Career-Enhancing Technology Options for People With Disabilities
The unemployment rate of people with disabilities has stayed at around 30% for the last 20 years, according to Cornell University’s Disability Statistics. Hopefully, this number can shrink as technology makes gainful employment more accessible to everyone. Today, Jim Weinstein will take a quick dive into technologies that can help people with disabilities gain and maintain the job of their dreams.
It’s estimated that by 2025, around a quarter of the entire US workforce won’t have a commute. Instead, these workers will log in from home. This is great news for people with mobility disabilities that make public transportation a problem. Hive explains that there are many different types of remote work tools, including videoconferencing, project management, and instant messaging. These make it easy to communicate and collaborate with people all over the world.
Online Resumes and Virtual Interviews
A resume is an important tool in any job search. It is your chance to make a good first impression on potential employers and set yourself apart from the competition. Saving your resume as PDF will make it look more professional. Also, there are plenty of guides written by the experts; this may help give you an advantage over the competition!
The internet has also made it easier for people with disabilities to find jobs. Sites like LinkedIn allow people to share the best about themselves on their professional online presence without highlighting what others may perceive as barriers to the workforce. LinkedIn is also excellent at connecting people with a network that can help them find a job. (The premium version even gives insight into who’s been visiting a specific LinkedIn profile) A great profile, which includes a professional image and a succinct list of qualifications, is a must for all people job hunting online. It is also wise to take advantage of relevant smart home technology to make interviewing virtually easy.
Although public buildings must adhere to ADA standards, navigating crowds, corridors, and other barriers often make in-person learning a challenge. Online courses through trusted sites, such as Udemy, EdX, and Coursera can open up doors for people with disabilities to learn new skills. There is virtually no limit to the type of skills people can learn online. Training courses exist for personal enrichment, such as learning a new language, and for more complex ideas, such as software development. While the course material may vary from one training program to the other, the majority of online programs should be accessible to the vast majority of users.
Employers can cater to remote workers and job seekers by ensuring their website is accessible for all. Search Engine Journal explains that this should include having the ability to enlarge fonts and increase contrast, as well as offering keyboard navigation and cutting back on the use of tables. Web accessibility should also be extended to customers and vendors, as businesses never know when one of their most important connections is a person with a disability.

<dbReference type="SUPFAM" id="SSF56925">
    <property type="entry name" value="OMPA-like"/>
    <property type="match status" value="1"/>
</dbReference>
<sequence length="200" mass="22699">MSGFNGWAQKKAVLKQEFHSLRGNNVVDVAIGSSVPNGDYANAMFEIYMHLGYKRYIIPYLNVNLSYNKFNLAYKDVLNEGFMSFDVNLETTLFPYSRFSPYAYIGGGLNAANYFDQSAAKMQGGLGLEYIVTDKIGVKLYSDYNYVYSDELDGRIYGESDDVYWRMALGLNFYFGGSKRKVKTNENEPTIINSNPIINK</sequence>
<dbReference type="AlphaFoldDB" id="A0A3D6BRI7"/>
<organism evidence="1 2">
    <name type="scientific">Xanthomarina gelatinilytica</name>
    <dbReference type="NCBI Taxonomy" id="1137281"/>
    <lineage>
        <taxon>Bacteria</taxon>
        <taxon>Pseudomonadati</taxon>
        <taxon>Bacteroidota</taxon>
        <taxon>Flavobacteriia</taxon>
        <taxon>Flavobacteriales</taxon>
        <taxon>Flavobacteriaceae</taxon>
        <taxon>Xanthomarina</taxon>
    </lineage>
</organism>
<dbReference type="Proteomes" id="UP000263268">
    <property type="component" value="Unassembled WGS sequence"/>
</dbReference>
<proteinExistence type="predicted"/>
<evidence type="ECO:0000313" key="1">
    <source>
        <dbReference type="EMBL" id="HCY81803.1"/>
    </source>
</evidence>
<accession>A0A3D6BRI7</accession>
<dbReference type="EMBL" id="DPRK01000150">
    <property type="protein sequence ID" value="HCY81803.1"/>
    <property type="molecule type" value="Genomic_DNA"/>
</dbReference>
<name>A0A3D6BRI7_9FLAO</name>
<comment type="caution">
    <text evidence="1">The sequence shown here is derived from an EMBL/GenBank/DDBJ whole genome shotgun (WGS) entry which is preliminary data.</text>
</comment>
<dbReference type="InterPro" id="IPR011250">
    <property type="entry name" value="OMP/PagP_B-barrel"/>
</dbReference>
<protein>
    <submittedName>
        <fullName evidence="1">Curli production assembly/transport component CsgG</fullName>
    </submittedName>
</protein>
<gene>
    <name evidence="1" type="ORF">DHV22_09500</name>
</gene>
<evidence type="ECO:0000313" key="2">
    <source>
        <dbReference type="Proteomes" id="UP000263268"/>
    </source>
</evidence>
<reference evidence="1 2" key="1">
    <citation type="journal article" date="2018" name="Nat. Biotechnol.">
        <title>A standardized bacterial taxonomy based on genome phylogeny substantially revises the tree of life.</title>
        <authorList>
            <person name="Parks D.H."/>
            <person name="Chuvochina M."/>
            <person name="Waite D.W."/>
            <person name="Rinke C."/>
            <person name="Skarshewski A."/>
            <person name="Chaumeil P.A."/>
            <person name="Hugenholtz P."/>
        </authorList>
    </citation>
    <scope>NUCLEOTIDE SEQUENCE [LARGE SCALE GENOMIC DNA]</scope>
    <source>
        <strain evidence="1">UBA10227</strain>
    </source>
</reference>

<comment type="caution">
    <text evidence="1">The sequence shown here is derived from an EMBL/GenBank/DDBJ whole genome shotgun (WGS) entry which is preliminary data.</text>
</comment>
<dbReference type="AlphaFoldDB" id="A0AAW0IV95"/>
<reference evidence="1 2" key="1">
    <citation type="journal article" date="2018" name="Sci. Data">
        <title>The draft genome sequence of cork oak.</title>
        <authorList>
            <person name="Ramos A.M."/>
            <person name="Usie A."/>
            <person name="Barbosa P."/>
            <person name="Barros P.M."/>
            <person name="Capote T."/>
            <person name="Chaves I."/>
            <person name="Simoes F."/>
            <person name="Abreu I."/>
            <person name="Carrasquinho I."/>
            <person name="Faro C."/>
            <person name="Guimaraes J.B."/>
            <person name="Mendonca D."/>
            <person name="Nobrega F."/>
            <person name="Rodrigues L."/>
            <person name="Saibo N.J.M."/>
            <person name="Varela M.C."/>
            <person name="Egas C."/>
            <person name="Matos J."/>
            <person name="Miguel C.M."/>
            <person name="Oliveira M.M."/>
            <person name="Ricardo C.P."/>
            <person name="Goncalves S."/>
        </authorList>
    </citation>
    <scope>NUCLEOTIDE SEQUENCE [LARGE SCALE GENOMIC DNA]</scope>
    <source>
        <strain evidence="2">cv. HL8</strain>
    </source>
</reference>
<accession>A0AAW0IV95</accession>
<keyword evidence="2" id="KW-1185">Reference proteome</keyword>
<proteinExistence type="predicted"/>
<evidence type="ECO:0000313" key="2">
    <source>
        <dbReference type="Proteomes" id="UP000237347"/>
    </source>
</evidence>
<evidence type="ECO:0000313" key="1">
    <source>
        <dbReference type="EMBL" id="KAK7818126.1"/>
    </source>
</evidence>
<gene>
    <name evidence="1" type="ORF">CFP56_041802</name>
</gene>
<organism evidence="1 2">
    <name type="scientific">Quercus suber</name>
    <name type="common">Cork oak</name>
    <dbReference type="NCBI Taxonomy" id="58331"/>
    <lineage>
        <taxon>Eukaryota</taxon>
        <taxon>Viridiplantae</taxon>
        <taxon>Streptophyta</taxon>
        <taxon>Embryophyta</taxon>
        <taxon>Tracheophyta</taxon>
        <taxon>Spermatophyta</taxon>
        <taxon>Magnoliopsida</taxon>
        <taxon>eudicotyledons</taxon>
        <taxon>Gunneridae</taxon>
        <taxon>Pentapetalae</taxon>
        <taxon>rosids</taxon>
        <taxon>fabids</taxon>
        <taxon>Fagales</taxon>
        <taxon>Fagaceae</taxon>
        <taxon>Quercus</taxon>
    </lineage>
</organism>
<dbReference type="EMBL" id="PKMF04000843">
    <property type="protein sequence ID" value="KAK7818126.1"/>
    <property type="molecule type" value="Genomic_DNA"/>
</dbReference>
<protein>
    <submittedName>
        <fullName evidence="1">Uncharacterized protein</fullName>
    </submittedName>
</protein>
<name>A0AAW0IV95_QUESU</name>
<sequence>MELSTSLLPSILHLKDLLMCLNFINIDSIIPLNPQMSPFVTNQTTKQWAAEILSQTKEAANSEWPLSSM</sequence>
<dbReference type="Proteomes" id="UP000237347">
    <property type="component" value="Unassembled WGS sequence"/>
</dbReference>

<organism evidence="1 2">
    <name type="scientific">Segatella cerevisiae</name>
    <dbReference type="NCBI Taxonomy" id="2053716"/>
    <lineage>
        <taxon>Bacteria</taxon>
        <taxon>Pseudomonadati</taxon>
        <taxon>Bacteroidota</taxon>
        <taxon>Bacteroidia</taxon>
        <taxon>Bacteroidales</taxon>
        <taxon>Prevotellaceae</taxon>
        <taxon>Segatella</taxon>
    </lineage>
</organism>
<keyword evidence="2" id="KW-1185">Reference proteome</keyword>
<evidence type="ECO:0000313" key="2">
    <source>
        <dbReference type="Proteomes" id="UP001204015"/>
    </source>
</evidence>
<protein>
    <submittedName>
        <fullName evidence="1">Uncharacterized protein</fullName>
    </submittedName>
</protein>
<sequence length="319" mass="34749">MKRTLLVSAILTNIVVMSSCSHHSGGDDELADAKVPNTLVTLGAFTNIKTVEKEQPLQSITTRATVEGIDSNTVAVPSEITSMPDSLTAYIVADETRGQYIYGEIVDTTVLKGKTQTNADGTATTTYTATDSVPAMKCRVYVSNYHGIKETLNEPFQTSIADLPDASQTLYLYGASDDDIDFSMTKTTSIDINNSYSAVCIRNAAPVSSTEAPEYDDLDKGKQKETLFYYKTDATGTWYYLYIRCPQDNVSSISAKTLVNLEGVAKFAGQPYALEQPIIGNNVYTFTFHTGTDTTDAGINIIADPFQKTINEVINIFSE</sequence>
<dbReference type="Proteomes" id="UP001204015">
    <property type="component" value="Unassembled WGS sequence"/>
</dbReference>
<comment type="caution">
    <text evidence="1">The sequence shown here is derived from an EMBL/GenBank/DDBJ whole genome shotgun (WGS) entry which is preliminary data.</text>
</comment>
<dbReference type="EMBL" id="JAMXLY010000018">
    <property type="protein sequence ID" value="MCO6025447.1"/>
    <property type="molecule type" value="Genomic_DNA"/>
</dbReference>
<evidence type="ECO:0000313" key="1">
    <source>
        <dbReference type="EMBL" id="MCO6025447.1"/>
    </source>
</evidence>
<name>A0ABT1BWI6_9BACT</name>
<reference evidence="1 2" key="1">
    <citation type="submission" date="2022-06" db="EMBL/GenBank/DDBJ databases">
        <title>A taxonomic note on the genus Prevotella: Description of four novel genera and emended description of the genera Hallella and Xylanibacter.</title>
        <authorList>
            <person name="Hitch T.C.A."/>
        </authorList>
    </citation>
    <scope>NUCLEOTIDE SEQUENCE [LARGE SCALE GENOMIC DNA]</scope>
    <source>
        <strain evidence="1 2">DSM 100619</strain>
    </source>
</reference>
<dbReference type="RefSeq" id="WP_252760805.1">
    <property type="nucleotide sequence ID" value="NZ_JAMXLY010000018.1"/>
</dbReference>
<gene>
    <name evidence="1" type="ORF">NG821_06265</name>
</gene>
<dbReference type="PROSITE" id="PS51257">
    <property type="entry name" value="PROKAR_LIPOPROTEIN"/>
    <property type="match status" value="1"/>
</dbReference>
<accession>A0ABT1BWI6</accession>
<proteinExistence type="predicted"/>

Many people with disabilities find that entrepreneurship suits them better than working for someone else. In fact, according to the National Disability Institute, there are more than 1.8 million disabled-owned businesses in the US alone. While both present challenges independently, e-commerce capabilities, remote work platforms, and even simple technology, such as voice headsets, make entrepreneurship that much more accessible. A few business ideas for people with disabilities include writing, web design, photo editing, teaching music, and pet sitting.
For recent graduates who are neurodiverse, pursuing entrepreneurship presents an opportunity to capitalize on their unique abilities and perspectives in the business world. By embarking on this path, they can harness their innovative thinking and problem-solving skills to create groundbreaking ideas and solutions. Establishing a venture that aligns with their passions allows them to build an inclusive workspace that caters to their needs and fosters a supportive environment. Moreover, their entrepreneurial journey serves as an inspiration for other neurodiverse individuals, promoting diversity and acceptance in the realm of business.
Today, resume builders and networking sites such as LinkedIn (along with remote work capabilities) make everything from employment to entrepreneurship possible for people of all abilities. While certain disabilities can create challenges, technology has given hope that these can be overcome.
If you’re looking for an experienced career counselor and life coach, call Jim Weinstein today at (202) 667-0665.